I'm not sure why you bring kilograms into the discussion. We're talking about time and the SI unit for time is the second.
On 2010-11-26, at 9:00 PM, John Cowan wrote:
> Marc Feeley scripsit:
>> Please don't count time using milliseconds. It clutters my brain to
>> have to remember a different unit of time than plain seconds.
> And yet the SI unit of mass is the kilogram. But I'll think about that.
The issue only appears if you use *integer* units of time. If you use floats, the difference between using milliseconds and seconds as units is basically absorbed by the float's exponent.
>> Moreover, the choice of milliseconds, rather than microseconds or
>> nanoseconds is purely an artifact of the current speed of computers.
> I think it's more about range vs. precision issues.
I concede that if one wants to precisely represent integer number of milliseconds, then using milliseconds as units can avoid (a very small) numerical error. For example 1 millisecond is represented exactly if you use milliseconds as units, and there is a 2e-17 error when using seconds as units because:
(exact->inexact 1/1000) = 0.001000000000000000020816681711721685132943093776702880859375
There will always be a need for smaller processors because they cost less, and take less space and power. There's a need for 8 bit processors in the teeny world (thermostat), 16 bit processors (microwave ovens) and 32 bit processors (cell phones, video game consoles).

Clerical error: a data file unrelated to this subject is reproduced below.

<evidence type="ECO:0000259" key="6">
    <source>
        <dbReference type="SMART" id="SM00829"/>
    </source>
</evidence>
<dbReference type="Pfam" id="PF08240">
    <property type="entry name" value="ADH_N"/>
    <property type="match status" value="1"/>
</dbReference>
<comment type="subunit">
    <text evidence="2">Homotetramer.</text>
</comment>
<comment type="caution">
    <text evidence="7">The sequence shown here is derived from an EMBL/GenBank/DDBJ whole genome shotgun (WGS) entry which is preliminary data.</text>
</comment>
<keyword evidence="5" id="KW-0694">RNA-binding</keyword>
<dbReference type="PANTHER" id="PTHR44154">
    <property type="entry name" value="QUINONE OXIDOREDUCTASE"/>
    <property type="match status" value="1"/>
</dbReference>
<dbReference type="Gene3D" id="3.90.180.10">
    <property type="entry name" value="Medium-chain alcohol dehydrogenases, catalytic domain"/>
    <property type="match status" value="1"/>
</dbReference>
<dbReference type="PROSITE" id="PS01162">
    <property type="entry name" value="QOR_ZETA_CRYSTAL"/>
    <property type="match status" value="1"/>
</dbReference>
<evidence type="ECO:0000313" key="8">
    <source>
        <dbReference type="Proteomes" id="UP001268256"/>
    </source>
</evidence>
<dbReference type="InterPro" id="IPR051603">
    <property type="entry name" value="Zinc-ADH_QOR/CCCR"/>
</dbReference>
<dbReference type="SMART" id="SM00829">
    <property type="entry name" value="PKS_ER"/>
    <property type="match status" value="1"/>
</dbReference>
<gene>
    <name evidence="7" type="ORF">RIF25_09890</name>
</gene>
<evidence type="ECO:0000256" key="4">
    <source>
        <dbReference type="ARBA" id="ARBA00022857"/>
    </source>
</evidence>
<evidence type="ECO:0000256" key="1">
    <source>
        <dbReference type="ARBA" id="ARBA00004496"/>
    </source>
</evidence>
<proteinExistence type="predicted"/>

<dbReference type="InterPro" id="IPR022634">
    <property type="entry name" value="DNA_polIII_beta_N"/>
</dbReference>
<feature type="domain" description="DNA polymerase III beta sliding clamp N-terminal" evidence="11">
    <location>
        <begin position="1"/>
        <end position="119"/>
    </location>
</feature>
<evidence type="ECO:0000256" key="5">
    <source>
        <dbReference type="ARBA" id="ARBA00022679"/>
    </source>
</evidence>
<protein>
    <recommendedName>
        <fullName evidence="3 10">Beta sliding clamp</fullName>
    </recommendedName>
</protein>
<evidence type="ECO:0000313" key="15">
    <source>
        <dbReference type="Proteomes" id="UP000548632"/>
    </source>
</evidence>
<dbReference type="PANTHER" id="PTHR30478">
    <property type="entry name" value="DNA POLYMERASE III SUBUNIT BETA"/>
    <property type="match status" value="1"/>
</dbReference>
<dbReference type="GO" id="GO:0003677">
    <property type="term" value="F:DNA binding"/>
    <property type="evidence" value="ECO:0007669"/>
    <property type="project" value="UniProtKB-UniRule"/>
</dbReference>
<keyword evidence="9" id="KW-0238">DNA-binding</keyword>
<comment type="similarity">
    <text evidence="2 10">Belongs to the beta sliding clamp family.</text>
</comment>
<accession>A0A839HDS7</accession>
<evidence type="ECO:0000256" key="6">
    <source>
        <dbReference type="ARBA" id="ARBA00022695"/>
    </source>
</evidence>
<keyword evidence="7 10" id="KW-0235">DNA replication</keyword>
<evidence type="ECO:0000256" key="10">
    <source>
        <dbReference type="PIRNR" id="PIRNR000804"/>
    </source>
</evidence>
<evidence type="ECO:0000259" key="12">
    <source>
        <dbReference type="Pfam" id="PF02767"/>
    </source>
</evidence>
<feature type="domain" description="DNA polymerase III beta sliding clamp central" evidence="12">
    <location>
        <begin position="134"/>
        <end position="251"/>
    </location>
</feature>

>> Integers shouldn't be used for measuring time points because
>> applications need different resolutions.
> That's a strong point for requiring floats, but ...
>> With a 64 bit float, you can represent a time interval of up to
>> 3 months with a nanosecond resolution, and up to 266 years with a
>> microsecond resolution. I don't see any practical reason for wanting
>> more than this.
> In the new all-64-bit world, 60-bit fixnums will have more range than
> 53-bit flonums, and they will not need to be boxed, which makes them
> faster to fling around.
The problem with an integer representation of time is that a scaling factor has to be chosen by the *writer of the spec*. This is a much too early binding time. Different applications will have different resolution needs. You propose milliseconds, but my application needs microseconds and the next guy needs nanoseconds. Even if you decide to chose nanoseconds for the spec to cover all possible needs, somewhere someday an application will need picoseconds, so they won't be able to use your time API.
Floating point numbers were invented to handle these scaling issues.
The issue of representation of time can be avoided by not specifying the representation in the API, and having functions like:
Systems which use an exact integer representation for time and milliseconds as units can define:
(define (seconds->time n) (round (* n 1000)))
(define (milliseconds->time n) (round n))
(define (microseconds->time n) (round (/ n 1000)))
(define (nanoseconds->time n) (round (/ n 1000000)))
And those which use a float representation for time and seconds as units can define:
(define (seconds->time n) n)
(define (milliseconds->time n) (/ n 1000))
(define (microseconds->time n) (/ n 1000000))
(define (nanoseconds->time n) (/ n 1000000000))
Perhaps the "->time" suffix can be dropped to shorten the names.